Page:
jueves, 9 de julio de 2015

Guidelines for the use of cell lines in biomedical research

Cell-line misidentification and contamination with microorganisms, such as mycoplasma, together with instability, both genetic and phenotypic, are among the problems that continue to affect cell culture. Many of these problems are avoidable with the necessary foresight, and these Guidelines have been prepared to provide those new to the field and others engaged in teaching and instruction with the information necessary to increase their awareness of the problems and to enable them to deal with them effectively. The Guidelines cover areas such as development, acquisition, authentication, cryopreservation, transfer of cell lines between laboratories, microbial contamination, characterisation, instability and misidentification. Advice is also given on complying with current legal and ethical requirements when deriving cell lines from human and animal tissues, the selection and maintenance of equipment and how to deal with problems that may arise.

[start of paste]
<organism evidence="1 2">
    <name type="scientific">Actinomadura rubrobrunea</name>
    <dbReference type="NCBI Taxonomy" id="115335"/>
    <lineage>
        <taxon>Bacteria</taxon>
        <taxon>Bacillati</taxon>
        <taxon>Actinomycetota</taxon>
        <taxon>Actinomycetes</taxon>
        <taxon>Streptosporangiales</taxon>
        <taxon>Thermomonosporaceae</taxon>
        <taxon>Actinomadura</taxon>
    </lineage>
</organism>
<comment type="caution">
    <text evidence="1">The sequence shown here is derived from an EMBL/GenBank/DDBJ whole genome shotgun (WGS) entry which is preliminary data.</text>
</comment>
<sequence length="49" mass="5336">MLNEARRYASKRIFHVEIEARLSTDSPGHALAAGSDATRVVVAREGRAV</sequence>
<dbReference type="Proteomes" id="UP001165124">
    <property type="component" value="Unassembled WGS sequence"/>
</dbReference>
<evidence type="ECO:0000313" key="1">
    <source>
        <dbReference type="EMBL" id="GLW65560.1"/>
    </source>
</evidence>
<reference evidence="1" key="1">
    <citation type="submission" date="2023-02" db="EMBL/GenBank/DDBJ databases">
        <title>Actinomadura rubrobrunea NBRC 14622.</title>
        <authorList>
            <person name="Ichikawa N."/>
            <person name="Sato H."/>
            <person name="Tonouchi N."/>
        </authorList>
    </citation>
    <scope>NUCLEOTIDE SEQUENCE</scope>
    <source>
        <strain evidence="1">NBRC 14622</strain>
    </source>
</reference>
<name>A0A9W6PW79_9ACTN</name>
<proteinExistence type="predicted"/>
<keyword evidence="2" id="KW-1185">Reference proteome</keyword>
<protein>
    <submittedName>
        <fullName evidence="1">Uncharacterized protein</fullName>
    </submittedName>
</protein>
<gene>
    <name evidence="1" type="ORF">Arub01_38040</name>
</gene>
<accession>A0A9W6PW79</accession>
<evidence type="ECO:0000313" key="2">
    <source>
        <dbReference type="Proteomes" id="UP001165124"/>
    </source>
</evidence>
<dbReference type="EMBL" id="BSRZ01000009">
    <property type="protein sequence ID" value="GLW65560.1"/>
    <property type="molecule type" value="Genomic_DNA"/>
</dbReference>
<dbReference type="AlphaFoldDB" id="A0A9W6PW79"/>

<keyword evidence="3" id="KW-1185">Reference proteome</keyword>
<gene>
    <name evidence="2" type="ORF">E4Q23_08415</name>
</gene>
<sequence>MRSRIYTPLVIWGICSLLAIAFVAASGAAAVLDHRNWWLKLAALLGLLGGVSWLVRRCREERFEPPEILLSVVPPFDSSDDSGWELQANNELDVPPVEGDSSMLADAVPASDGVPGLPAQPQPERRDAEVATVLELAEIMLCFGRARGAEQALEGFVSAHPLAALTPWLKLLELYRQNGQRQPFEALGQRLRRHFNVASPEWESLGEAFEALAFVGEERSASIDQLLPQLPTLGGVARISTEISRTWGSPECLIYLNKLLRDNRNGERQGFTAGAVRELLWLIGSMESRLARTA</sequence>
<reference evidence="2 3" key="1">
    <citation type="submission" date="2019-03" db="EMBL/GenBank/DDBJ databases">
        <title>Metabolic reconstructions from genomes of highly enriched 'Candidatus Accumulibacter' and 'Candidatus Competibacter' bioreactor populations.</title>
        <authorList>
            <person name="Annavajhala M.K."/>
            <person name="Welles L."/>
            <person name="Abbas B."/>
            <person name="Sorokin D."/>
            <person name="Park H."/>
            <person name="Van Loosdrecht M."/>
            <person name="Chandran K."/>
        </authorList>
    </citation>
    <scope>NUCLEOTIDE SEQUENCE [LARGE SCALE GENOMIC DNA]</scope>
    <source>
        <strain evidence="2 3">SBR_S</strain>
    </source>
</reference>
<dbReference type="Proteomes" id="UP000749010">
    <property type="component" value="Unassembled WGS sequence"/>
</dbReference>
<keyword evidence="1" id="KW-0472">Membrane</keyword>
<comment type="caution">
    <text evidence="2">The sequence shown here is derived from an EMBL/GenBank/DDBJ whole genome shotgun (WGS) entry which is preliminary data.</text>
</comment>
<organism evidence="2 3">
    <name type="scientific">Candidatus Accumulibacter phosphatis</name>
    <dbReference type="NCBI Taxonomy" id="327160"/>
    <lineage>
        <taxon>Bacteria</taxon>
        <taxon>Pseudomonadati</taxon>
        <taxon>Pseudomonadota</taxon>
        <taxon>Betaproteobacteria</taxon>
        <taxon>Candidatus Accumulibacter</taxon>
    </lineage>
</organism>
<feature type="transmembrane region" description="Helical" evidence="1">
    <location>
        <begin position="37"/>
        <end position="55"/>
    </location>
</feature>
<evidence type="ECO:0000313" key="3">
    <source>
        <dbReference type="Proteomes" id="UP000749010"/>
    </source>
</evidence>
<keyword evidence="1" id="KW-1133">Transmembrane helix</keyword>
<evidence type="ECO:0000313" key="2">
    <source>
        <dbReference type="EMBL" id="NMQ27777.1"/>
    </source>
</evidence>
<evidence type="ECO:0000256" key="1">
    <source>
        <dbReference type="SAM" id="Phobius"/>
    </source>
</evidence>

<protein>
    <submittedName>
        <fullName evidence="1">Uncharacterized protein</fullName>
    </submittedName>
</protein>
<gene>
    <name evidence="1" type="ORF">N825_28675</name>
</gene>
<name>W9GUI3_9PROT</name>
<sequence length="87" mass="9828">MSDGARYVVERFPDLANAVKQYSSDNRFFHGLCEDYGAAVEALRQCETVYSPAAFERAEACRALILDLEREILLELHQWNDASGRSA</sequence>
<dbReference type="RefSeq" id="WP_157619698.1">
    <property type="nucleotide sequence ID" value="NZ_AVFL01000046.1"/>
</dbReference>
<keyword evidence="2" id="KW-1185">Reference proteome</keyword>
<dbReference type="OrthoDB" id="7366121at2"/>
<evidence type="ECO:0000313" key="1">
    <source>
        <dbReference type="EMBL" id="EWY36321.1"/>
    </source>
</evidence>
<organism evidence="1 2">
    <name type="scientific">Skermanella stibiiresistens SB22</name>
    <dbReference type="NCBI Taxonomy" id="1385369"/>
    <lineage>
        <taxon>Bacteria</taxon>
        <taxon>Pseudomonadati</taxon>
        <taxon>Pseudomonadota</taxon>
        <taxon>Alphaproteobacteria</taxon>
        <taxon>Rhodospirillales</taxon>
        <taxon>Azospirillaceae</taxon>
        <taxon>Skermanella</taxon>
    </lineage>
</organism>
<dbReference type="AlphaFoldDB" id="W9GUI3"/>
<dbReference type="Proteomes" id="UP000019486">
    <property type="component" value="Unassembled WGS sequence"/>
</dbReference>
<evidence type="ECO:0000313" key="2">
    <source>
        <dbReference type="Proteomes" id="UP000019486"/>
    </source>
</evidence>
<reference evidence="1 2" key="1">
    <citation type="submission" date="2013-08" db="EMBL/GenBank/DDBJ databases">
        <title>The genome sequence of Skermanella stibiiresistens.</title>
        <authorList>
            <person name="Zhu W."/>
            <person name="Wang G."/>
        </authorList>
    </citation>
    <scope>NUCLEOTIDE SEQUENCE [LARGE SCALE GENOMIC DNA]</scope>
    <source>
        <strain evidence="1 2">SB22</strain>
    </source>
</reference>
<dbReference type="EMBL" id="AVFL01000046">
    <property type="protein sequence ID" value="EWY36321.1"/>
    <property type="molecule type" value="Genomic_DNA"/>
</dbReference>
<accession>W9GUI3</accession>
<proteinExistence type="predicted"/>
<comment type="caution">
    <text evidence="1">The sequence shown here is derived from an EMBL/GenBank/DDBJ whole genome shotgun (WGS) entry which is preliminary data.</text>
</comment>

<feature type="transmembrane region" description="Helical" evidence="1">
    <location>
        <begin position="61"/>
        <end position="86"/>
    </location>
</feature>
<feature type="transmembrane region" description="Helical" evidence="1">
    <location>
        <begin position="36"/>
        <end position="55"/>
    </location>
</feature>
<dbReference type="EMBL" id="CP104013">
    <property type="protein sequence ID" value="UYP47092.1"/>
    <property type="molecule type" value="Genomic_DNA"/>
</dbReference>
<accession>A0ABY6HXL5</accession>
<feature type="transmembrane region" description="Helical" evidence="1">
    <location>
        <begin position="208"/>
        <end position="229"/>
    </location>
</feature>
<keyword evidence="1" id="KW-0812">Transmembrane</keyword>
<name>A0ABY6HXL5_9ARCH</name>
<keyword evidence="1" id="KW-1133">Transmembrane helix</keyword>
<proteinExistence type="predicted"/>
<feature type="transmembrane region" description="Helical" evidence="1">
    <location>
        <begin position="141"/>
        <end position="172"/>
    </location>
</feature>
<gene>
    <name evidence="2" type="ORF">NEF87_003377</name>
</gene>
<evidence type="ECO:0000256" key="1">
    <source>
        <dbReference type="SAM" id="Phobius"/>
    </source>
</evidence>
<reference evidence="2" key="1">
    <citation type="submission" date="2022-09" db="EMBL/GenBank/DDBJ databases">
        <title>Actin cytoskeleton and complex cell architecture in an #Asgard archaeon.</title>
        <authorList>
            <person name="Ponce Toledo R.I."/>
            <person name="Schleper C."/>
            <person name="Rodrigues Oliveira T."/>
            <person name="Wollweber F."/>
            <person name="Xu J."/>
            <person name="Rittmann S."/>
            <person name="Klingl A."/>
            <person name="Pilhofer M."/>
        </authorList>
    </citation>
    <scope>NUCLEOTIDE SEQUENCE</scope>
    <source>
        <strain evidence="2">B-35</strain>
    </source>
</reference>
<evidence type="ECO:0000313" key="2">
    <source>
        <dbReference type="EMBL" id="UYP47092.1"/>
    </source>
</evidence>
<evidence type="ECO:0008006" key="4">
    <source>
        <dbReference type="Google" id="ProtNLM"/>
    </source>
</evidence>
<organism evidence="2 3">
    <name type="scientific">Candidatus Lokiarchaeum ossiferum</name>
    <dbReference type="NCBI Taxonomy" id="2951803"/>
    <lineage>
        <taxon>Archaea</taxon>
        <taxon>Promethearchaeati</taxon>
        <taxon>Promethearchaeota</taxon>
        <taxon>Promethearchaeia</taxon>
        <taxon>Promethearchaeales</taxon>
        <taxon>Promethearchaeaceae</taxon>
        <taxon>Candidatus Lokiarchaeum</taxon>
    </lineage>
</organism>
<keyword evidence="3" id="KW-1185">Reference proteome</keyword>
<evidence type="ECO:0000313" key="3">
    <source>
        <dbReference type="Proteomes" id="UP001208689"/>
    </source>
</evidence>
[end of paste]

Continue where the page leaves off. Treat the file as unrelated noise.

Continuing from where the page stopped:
Keywords: cell culture, mycoplasma contamination, Human Tissue Act, cell line, cell line misidentification, cryostorage, Human Tissue Authority, STR profiling, human tissue, Human Fertilisation and Embryology Act

REFERENCE:
Geraghty, R J et al. “Guidelines for the Use of Cell Lines in Biomedical Research.” British Journal of Cancer 111.6 (2014): 1021–1046. PMC. Web. 9 July 2015.
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